When I visited Hiroshima in 2003, what initially struck me was the apparent normality of the place — it seemed a busy Japanese city almost like any other. It is, and it isn’t.
A tram took me from the rail station to the Peace Park — just over the river from the ruined dome you see in so many photographs. As I sat under the trees, Japanese school students gathered my views about atomic weapons for a survey. Walking through the park you pass a grass-covered mound, two or three meters high — containing the unidentifiable ashes of some seventy thousand human beings. And to get to the park, I had walked across the unusual T-shaped bridge by the tramline from the railway station, the bridge which was the aiming point for the first atomic bomb, Little Boy, dropped on that hot summer morning in 1945.
Hiromu Morishta was seventy-three when I interviewed him, and fourteen on the day of the bombing, a patriotic student in junior high school. He and his classmates believed the statements from the military high command that Japan was winning the war, even though no one had enough to eat. His mother, starving herself to feed her children, was more sceptical. The high school students no longer attended lessons but worked in a factory making guns and aeroplane parts.
Hiromu and his friends were mystified that Hiroshima had never been bombed, since it was an important military center. Japanese cities at this time were built mainly of wood, which made them vulnerable to fire. In two days in March 1945 the Americans had dropped 2,000 tons of incendiary bombs on Tokyo — some 125,000 people had died in the worst firestorm in recorded history.
All too aware of this risk in Hiroshima, the authorities mobilized young people to tear down buildings, creating empty spaces which would have stopped the spread of fire. By 8:15 on the morning of August 6, some of them were already at work, and had stripped down to vest and shorts in the summer heat.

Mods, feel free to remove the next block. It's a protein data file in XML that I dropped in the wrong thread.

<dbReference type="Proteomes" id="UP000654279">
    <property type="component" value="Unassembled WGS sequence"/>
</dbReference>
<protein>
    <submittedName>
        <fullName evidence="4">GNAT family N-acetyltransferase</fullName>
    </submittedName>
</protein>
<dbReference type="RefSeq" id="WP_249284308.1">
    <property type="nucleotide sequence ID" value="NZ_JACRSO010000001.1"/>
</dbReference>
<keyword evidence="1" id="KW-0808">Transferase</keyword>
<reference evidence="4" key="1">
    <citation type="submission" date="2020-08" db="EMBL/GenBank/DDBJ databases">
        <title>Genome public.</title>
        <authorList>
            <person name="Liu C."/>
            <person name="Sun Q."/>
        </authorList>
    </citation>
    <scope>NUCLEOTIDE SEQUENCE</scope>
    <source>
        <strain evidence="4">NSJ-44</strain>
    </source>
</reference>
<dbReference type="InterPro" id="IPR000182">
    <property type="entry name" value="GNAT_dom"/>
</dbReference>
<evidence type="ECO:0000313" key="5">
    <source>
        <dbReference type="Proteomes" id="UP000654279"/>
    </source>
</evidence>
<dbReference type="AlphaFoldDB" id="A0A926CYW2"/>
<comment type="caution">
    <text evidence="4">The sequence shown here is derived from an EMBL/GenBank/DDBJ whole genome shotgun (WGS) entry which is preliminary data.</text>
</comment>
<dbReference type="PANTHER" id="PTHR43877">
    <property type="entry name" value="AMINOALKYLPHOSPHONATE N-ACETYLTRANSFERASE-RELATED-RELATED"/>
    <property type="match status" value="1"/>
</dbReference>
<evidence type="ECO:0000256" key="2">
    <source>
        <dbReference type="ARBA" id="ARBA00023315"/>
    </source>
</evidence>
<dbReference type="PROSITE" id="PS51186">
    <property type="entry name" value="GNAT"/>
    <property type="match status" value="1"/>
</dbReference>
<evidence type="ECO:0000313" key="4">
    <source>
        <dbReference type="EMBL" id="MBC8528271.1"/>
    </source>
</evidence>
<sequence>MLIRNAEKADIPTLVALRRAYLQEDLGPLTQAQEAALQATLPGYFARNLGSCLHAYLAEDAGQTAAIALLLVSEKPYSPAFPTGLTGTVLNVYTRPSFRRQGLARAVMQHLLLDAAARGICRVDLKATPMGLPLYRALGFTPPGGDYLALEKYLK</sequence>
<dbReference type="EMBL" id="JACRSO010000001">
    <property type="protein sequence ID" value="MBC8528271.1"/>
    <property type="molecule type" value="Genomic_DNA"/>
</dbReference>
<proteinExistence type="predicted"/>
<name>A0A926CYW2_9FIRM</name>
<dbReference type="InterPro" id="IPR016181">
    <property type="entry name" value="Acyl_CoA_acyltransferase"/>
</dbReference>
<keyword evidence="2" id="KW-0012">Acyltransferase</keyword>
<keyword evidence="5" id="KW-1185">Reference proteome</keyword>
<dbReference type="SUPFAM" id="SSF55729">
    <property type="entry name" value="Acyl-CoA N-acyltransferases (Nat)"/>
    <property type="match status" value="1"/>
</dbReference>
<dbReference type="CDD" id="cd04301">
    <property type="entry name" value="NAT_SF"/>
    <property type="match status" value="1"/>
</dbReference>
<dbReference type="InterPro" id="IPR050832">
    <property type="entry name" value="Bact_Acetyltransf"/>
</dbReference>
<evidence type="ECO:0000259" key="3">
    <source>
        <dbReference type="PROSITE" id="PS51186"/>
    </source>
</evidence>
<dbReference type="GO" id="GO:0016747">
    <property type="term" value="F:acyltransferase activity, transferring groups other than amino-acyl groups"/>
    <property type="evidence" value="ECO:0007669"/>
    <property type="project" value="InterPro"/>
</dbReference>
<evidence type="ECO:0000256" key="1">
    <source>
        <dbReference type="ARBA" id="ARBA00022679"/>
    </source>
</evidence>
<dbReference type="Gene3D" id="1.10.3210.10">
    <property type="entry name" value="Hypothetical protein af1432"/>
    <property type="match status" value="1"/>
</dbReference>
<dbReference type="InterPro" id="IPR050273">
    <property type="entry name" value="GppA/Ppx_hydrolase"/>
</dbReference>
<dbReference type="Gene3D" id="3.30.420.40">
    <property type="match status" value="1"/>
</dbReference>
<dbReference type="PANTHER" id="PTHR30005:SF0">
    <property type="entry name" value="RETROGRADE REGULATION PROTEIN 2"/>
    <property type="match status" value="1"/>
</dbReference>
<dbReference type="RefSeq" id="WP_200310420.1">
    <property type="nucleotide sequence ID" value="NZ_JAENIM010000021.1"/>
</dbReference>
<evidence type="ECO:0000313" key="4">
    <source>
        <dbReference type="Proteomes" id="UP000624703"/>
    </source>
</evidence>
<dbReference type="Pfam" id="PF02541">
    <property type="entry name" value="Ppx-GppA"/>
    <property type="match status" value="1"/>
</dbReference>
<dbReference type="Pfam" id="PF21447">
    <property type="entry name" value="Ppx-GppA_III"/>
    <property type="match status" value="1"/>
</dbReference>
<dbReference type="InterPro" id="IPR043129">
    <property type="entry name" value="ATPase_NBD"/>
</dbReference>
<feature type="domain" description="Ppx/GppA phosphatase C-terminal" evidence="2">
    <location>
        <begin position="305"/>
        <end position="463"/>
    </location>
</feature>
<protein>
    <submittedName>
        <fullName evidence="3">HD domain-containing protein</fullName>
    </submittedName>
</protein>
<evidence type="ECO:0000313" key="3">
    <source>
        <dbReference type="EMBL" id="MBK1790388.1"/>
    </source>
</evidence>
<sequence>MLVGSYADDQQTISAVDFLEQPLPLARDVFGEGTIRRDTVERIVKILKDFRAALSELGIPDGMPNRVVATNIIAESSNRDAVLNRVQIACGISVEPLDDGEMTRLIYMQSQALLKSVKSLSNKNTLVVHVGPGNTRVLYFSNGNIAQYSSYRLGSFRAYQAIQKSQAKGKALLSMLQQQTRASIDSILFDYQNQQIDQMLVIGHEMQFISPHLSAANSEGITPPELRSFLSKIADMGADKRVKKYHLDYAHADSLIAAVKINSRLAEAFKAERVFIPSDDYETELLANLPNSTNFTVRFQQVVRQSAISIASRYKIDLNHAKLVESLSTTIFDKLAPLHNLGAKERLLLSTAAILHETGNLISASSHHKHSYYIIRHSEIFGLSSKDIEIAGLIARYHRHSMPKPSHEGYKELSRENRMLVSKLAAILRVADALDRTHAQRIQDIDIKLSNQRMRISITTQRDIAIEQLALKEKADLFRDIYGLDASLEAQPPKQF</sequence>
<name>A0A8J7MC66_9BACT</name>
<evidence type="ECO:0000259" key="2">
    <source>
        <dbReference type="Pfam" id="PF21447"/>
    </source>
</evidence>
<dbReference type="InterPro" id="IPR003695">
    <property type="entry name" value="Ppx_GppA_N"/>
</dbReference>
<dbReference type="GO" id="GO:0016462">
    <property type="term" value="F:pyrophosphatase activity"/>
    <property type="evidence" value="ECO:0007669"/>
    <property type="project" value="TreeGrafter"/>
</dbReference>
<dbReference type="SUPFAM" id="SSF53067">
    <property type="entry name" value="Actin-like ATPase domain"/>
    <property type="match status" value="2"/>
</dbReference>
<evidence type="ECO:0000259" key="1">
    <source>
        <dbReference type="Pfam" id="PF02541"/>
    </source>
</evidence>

Hiromu and seventy of his classmates were still receiving instructions from their teachers when, he told me, “suddenly we felt — light, a flash. I felt like I had been thrown into a big furnace of fire. We fell down on the ground, but already our bodies were burned on our faces, hands, legs. The clothes were burned too.” They later realized that they had only survived because they were still fully dressed — 60 percent of the 600 or 700 students in the area had died.
Hiromu Morishta now entered a world as vivid, fragmented, and incomprehensible as a nightmare. “I jumped in the river because of the pain from the burns. In the river I met a classmate. He asked me to tell him what his face was like. I told him his face was burnt, the skin had peeled down like melted wax. I was too scared to ask what had happened to my own face, but my face had become just like his.”
The whole city had somehow been destroyed, and was now beginning to burn, but he could not understand how this was possible. He felt completely detached from what he was seeing: “I didn’t feel anything — I saw the state of the city, the houses, only my eye had become like the lens of a camera, with no feelings. We were thrown into another world.”
It was a world of horrors.
I met many young men, soldiers. They wore their uniforms, but all their skin had peeled down, they were like ghosts. I wanted to get back to my house. I walked down to Hiroshima station. I saw many people who had died: many people had jumped in the river, their bodies were burnt and they were swollen up, twice the usual size. I saw so many. It was like Hell.
People did not know that only one bomb would be dropped: they thought that there might be more to come.
Hiromu Morishta set off to find the home he shared with his parents and sister. He walked slowly along a railway track, his burnt skin hanging from him, his face so swollen that he could only see through one eye. In the evening he arrived where his house had been, but could not find it. He later learned that it had burned and collapsed, and that his mother had died inside, while his father and sister were safe.